|IPA Factsheet - Black Wood of Rannoch|
Site Description Black Wood of Rannoch Site of Special Scientific Interest (SSSI) lies over north-facing slopes on the southern shore of Loch Rannoch in magnificent scenery of mountains and lochs. Pine dominates in the eastern part of the wood rising from the shore of Loch Rannoch to 500m on the slopes of Cross Craigs while to the west birch dominates in two wooded areas. The lower woodlands here are mainly on the hill ground of Coille Mhor, while the upper woods are at altitude on the north and northeast faces of Leagag. The broad saddle between these woods is an important landscape and ecological feature with a range of heather moorland, mire and open areas
Botanical Significance The Black Wood of Rannoch is the most extensive area of relict native pinewood remaining in Perthshire and is one of only 35 surviving ancient pinewood remnants in Scotland. These sites are believed to have been wooded continuously since the retreat of the ice sheets and the Blackwood is known to have occupied this site since 1750 giving it in the most part a very natural character. The pinewood remnants are are designated under the European Habitats and Species Directive as a Special Area of Conservation (SAC). It is considered to be one of the best areas in the UK. Within the European Union Caledonian Forest is an Annex 1 priority habitat which only occurs in Scotland. The extensive area of downy birch woods is also a rare habitat. The notified natural features are Woodland: Native pinewood Woodland: Upland birch woodland Non-vascular plants: Lichen assemblage Non-vascular palnts: Fungi assemblage Euphrasias: E. rostkoviana - but with introgression from E. arctica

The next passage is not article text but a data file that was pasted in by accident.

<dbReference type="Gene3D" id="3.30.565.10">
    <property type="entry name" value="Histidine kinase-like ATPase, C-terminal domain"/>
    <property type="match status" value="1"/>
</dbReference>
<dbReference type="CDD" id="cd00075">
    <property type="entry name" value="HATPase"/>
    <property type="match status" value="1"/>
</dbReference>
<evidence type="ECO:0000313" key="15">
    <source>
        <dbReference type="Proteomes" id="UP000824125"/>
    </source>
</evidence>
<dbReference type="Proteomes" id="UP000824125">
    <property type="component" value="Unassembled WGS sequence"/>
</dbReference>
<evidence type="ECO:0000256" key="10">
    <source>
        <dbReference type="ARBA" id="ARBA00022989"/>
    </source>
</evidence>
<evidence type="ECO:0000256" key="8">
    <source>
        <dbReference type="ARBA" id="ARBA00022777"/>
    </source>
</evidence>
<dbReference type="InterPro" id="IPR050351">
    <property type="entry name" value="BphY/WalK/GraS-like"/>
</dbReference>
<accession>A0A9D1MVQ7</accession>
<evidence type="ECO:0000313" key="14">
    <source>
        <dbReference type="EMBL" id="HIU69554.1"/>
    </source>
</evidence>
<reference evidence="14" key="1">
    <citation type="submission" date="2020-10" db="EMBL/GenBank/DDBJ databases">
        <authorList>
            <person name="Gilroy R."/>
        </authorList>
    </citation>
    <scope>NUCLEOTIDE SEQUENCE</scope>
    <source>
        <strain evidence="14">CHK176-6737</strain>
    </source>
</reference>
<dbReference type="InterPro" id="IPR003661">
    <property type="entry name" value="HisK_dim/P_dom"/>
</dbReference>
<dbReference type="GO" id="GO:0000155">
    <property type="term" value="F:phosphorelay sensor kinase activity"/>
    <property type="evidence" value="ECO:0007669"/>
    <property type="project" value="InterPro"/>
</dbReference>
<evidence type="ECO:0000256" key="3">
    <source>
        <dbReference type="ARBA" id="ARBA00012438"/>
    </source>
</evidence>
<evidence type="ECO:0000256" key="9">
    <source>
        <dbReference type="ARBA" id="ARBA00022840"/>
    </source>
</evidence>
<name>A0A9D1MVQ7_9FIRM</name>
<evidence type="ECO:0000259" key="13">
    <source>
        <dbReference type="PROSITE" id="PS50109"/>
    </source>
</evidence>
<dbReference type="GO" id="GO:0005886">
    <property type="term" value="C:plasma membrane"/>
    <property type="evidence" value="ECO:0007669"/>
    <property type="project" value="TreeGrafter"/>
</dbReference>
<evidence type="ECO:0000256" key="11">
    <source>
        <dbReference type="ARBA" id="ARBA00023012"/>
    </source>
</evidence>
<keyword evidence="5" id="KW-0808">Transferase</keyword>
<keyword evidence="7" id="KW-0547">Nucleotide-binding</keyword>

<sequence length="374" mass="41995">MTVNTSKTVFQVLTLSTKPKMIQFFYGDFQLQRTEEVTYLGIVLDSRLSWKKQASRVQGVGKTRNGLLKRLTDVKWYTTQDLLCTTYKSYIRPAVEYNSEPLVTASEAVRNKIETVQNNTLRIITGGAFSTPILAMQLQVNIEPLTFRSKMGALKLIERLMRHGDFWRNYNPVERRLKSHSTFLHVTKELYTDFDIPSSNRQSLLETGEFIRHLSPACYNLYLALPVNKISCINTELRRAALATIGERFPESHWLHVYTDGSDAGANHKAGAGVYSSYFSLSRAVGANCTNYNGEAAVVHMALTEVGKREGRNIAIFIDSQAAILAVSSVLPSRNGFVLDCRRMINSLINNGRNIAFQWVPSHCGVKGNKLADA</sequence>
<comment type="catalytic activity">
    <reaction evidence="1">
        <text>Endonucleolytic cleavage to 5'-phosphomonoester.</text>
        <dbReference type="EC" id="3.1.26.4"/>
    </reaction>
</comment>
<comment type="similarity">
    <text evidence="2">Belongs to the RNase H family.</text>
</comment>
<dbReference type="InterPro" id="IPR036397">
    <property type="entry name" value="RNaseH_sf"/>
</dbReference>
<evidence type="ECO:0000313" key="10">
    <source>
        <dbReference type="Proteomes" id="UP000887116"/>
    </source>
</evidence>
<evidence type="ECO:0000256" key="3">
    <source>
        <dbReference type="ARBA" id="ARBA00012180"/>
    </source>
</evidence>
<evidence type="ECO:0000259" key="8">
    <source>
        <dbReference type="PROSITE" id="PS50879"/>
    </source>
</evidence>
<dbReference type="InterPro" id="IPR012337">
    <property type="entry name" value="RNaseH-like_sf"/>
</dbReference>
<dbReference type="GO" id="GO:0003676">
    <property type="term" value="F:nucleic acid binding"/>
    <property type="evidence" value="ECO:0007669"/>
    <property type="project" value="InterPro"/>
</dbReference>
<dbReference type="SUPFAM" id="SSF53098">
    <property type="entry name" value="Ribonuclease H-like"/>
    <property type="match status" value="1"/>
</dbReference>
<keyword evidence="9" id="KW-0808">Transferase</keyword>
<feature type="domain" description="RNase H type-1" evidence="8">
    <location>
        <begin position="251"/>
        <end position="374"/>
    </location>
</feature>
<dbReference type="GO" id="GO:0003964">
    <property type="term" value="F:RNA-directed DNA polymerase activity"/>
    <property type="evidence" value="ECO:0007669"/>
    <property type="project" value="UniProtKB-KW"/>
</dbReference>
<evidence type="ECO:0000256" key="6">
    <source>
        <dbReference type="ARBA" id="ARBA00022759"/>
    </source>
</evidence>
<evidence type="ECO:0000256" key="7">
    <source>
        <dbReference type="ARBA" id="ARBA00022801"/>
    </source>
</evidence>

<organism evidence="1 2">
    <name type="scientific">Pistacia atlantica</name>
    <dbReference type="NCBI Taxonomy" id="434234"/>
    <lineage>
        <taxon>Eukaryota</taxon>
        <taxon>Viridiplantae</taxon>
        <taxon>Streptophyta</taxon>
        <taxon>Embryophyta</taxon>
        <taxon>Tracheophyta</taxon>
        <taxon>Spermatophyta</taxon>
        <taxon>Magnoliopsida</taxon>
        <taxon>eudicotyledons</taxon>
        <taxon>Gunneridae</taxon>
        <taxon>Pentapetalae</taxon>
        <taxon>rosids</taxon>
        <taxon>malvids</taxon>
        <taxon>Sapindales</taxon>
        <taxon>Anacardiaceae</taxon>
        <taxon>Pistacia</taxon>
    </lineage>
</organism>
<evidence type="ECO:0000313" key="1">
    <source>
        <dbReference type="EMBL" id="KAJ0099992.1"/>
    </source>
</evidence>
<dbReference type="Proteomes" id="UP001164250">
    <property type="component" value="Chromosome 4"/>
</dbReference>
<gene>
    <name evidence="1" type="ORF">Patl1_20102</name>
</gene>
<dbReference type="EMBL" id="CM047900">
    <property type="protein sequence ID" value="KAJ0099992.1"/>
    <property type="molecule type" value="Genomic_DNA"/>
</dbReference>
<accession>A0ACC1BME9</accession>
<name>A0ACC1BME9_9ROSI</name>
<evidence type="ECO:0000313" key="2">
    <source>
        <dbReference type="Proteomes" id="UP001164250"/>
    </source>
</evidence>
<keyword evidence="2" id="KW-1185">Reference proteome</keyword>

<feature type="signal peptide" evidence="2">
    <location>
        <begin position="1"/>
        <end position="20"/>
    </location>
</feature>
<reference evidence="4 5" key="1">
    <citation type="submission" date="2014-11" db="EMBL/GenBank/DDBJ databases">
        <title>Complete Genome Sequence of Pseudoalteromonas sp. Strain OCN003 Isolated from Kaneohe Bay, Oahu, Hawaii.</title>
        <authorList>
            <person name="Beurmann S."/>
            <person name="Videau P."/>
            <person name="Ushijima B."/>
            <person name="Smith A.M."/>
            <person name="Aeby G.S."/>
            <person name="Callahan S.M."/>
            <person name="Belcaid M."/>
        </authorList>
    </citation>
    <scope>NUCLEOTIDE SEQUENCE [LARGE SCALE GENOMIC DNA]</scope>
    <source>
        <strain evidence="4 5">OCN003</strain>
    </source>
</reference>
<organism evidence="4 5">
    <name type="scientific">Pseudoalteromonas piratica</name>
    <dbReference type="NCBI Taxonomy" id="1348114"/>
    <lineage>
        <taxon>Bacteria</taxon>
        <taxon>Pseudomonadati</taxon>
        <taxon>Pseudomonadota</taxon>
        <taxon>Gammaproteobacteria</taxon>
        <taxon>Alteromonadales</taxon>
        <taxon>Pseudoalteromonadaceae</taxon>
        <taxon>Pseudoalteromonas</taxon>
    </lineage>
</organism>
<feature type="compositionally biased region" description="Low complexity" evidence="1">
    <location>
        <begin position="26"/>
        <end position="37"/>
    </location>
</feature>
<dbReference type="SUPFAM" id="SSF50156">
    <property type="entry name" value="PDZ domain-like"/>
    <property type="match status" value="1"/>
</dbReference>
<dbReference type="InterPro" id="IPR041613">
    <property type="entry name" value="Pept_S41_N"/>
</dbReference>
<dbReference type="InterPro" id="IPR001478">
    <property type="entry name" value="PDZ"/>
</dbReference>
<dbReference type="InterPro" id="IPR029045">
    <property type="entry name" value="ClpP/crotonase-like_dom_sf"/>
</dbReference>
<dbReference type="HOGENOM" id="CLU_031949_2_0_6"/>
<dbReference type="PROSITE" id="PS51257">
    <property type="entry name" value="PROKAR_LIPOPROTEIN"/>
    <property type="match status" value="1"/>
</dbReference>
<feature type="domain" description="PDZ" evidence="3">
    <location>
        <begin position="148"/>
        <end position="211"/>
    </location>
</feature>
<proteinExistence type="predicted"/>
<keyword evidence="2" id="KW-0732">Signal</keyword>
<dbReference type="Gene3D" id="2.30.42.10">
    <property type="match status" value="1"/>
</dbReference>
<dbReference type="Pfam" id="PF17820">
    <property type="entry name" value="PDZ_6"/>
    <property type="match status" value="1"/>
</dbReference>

General Habitat Description Past Land Use: Timber extraction was the main use in the past. In particular some very large trees were extracted and selective felling took place during the Second World War
Conservation Issues The main conservation issue at the site regards maintaining the right conditions for a variety of flowering plants, mosses and fungi. In addition there are a number of rare insects such as dragonflies and butterflies which the area supports. The structure is important with appropriate glade-like conditions required to support the important lowers plants of the site. The grazing levels and their effect on natural regeneration are very important.